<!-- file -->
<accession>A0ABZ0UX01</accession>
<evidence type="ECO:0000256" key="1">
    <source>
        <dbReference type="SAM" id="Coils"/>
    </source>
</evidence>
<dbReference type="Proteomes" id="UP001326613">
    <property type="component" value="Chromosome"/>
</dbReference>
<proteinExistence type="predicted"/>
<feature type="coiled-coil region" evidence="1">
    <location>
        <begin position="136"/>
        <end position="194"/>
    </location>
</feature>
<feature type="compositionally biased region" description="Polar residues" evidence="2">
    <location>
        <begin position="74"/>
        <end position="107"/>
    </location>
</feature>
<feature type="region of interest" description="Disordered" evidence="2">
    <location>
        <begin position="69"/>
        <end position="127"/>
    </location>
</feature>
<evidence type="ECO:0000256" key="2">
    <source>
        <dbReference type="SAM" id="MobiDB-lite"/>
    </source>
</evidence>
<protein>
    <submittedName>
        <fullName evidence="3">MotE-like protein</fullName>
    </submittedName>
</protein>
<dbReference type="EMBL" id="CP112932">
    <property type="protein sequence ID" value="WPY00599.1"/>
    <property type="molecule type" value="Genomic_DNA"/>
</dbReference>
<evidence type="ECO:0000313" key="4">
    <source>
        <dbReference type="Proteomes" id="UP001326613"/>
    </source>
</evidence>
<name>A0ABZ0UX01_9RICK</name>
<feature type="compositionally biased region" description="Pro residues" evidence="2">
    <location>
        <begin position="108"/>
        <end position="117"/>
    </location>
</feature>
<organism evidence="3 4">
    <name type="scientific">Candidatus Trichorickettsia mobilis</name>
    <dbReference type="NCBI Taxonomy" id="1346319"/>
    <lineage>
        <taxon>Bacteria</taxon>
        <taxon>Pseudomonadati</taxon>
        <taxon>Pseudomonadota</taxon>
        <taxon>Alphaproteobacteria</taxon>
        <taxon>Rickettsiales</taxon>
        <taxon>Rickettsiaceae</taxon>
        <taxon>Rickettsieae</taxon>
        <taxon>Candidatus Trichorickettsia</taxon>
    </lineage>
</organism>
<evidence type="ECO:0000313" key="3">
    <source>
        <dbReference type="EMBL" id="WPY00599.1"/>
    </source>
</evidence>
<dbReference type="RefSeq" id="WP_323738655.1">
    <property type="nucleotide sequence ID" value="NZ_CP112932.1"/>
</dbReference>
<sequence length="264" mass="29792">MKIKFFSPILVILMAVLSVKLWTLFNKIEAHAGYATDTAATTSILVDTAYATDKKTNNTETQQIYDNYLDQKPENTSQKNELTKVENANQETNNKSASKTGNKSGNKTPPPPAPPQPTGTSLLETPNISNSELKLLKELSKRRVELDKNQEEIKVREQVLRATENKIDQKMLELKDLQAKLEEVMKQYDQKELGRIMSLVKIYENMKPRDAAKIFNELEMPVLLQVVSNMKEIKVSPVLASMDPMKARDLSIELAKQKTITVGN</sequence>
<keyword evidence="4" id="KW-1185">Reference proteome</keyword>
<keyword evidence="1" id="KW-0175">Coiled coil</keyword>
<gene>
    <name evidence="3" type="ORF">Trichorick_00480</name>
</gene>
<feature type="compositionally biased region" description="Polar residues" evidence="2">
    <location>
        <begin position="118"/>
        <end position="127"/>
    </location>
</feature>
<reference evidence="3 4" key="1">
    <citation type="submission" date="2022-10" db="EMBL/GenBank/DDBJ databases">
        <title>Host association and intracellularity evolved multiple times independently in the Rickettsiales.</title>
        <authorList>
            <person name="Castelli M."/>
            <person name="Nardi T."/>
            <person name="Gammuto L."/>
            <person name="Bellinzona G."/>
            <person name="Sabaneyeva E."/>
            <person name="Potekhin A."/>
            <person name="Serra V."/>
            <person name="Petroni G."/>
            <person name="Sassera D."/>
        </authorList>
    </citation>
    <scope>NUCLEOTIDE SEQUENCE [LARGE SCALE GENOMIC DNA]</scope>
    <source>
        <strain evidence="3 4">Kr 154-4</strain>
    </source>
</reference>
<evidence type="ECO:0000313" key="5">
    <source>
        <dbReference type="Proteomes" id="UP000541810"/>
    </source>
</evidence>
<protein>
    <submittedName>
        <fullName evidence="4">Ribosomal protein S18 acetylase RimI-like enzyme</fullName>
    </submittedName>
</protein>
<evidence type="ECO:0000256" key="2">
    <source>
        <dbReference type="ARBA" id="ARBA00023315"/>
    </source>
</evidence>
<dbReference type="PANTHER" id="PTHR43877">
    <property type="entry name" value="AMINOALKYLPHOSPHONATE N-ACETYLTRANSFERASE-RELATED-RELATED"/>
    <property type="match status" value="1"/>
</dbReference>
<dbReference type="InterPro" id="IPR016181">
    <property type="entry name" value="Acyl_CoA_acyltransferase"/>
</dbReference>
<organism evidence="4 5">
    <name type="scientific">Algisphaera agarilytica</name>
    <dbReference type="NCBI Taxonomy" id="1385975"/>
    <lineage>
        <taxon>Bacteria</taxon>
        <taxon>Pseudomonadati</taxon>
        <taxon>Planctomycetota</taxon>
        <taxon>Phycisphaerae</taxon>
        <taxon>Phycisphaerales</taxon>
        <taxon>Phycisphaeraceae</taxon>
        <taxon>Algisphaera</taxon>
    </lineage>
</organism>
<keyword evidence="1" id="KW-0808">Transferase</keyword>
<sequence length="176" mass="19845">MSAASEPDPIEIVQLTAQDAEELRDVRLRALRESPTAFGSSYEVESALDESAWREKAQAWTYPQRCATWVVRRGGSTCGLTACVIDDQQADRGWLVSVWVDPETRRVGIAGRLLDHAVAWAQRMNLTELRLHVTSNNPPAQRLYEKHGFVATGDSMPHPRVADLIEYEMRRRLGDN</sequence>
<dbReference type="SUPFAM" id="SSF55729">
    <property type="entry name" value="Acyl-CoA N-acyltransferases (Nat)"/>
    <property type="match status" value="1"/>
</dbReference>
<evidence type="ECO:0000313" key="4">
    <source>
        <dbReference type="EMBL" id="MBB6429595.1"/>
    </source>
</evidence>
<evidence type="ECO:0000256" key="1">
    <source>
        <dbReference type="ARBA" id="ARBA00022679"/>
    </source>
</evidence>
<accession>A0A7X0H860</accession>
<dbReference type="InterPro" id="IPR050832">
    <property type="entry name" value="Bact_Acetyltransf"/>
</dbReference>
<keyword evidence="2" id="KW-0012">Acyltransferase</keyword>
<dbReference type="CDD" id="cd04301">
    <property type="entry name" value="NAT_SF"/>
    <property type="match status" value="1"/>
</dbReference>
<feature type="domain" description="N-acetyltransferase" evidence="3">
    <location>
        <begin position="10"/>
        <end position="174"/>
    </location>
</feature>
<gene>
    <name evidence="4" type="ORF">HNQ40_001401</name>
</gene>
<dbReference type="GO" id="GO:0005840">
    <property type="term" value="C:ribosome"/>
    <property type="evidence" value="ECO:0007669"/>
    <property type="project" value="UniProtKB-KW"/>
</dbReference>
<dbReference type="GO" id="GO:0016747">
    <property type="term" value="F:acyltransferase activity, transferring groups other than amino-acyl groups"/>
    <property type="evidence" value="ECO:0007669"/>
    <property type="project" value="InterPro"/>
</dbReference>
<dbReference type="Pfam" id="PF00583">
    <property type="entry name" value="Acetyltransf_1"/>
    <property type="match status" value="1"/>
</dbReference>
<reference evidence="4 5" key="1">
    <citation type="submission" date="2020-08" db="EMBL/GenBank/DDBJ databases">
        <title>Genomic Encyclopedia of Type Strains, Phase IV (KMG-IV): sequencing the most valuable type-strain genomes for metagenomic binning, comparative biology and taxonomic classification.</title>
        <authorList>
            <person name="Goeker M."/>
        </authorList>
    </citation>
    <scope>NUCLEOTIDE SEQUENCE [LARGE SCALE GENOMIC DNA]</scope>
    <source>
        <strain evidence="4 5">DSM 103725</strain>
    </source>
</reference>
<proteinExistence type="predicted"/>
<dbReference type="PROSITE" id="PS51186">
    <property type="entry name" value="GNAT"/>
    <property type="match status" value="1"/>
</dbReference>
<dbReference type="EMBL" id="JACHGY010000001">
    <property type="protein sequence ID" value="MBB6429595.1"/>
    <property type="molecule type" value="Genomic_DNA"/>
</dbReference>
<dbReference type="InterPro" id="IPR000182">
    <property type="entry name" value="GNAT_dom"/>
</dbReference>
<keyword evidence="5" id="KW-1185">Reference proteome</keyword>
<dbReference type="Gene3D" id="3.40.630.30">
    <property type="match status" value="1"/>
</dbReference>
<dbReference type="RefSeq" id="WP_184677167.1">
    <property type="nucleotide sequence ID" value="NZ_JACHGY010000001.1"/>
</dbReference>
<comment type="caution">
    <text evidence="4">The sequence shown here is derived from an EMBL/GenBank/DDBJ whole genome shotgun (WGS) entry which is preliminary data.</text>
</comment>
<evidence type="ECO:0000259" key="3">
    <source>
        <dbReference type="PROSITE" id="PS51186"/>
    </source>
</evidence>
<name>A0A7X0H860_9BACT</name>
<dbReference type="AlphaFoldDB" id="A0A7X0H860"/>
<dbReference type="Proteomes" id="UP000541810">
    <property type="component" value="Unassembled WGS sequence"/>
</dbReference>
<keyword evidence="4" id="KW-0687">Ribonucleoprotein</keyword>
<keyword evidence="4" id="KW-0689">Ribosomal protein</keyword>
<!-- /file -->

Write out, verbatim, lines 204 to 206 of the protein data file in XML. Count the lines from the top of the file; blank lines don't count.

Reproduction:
<proteinExistence type="predicted"/>
<dbReference type="PROSITE" id="PS51186">
    <property type="entry name" value="GNAT"/>